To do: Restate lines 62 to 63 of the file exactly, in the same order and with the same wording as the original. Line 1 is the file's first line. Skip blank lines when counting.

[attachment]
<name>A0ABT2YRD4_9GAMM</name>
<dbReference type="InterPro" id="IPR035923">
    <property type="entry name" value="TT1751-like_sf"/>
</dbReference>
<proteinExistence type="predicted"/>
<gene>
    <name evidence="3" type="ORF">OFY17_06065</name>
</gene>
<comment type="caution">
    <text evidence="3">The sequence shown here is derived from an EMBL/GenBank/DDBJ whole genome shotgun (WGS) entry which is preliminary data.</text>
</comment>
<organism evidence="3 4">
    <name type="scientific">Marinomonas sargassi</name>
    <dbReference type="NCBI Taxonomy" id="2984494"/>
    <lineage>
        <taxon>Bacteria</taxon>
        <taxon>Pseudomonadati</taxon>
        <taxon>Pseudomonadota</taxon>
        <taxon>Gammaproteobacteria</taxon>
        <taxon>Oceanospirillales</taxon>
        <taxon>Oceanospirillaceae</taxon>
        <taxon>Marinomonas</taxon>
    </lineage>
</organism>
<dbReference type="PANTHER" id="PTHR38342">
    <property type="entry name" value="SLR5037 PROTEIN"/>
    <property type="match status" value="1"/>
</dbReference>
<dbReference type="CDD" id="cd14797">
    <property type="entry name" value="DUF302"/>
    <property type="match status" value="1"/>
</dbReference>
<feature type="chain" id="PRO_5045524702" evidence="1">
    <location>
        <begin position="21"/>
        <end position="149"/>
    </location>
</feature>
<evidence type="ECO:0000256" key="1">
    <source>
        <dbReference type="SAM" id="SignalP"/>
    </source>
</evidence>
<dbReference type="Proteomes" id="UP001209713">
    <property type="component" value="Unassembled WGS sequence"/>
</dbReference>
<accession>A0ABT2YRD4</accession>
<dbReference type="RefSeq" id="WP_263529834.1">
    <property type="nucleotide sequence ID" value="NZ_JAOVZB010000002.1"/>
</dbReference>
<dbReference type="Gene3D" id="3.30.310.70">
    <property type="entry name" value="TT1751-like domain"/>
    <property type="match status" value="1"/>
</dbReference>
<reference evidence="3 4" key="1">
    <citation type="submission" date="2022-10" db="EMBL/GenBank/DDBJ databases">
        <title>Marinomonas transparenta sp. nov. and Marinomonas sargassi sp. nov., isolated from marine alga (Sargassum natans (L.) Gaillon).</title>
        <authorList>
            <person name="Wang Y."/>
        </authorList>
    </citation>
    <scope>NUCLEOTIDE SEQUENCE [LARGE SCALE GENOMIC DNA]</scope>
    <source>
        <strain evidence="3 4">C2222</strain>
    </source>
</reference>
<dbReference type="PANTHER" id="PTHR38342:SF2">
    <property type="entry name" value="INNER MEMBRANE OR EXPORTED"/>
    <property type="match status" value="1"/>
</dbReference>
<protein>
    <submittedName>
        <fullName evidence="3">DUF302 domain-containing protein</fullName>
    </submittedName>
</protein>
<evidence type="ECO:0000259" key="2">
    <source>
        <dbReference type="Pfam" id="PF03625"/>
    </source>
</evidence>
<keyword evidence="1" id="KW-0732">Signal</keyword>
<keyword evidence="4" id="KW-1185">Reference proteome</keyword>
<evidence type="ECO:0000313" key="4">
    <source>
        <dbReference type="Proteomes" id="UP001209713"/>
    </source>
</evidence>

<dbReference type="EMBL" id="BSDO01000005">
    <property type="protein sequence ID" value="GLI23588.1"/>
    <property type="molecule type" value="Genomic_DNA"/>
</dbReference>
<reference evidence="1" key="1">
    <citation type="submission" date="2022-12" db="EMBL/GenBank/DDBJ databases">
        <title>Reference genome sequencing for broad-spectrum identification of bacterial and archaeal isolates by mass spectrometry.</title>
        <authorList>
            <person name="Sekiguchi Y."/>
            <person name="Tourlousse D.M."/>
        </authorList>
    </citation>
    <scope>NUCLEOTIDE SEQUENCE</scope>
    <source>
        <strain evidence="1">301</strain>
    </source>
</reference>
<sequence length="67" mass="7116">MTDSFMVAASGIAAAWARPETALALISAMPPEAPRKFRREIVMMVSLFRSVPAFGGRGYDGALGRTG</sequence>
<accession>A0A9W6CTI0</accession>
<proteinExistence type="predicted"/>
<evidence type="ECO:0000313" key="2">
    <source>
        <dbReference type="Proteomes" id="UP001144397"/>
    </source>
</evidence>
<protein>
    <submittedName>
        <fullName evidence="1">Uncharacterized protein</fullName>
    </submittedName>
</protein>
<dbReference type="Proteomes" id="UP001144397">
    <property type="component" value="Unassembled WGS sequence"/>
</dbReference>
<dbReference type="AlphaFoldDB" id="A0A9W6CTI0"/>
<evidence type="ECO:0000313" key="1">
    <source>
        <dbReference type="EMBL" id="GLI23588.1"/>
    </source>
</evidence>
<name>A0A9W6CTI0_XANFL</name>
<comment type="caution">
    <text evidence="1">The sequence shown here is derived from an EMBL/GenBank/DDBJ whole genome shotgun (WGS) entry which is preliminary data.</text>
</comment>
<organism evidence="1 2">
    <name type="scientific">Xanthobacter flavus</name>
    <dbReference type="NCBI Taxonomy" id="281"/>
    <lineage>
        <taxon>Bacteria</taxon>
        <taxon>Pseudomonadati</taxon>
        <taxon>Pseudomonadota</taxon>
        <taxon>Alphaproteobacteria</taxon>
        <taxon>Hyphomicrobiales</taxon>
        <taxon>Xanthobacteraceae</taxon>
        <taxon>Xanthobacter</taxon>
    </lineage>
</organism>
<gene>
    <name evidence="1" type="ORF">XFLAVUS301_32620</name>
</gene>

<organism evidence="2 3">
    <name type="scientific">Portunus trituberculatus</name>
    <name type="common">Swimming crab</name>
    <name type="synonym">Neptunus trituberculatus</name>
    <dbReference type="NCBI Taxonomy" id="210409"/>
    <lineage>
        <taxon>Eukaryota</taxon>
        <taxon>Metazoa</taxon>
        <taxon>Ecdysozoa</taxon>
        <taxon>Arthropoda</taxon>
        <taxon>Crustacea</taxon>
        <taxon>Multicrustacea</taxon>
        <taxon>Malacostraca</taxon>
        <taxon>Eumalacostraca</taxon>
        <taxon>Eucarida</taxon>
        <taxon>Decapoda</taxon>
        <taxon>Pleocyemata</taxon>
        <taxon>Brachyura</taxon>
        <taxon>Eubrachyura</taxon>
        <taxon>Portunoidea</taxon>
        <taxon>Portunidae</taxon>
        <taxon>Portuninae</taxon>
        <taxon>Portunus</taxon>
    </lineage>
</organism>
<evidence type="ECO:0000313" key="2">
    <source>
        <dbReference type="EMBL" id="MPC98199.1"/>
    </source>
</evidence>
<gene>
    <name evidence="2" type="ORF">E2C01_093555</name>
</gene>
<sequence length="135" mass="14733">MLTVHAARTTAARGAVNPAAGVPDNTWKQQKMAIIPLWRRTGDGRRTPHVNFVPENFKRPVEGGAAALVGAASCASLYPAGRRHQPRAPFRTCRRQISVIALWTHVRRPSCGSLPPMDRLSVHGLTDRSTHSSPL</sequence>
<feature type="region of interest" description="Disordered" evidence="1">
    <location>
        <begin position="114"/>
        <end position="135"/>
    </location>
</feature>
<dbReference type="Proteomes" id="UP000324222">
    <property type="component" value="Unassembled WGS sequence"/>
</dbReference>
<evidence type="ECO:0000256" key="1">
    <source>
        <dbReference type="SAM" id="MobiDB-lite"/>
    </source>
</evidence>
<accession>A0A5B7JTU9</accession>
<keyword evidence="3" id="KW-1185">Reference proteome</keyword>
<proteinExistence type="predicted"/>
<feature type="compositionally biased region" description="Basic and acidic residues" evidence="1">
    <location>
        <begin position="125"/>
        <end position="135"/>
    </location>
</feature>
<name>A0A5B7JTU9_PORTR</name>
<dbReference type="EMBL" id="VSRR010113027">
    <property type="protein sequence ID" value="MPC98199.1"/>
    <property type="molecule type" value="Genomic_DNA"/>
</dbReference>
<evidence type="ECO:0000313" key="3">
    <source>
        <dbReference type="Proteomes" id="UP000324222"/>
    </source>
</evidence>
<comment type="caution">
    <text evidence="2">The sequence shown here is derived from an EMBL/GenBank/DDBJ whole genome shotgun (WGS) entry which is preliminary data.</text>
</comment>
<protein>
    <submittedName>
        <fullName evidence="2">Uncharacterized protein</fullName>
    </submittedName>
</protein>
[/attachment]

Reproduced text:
    <scope>NUCLEOTIDE SEQUENCE [LARGE SCALE GENOMIC DNA]</scope>
    <source>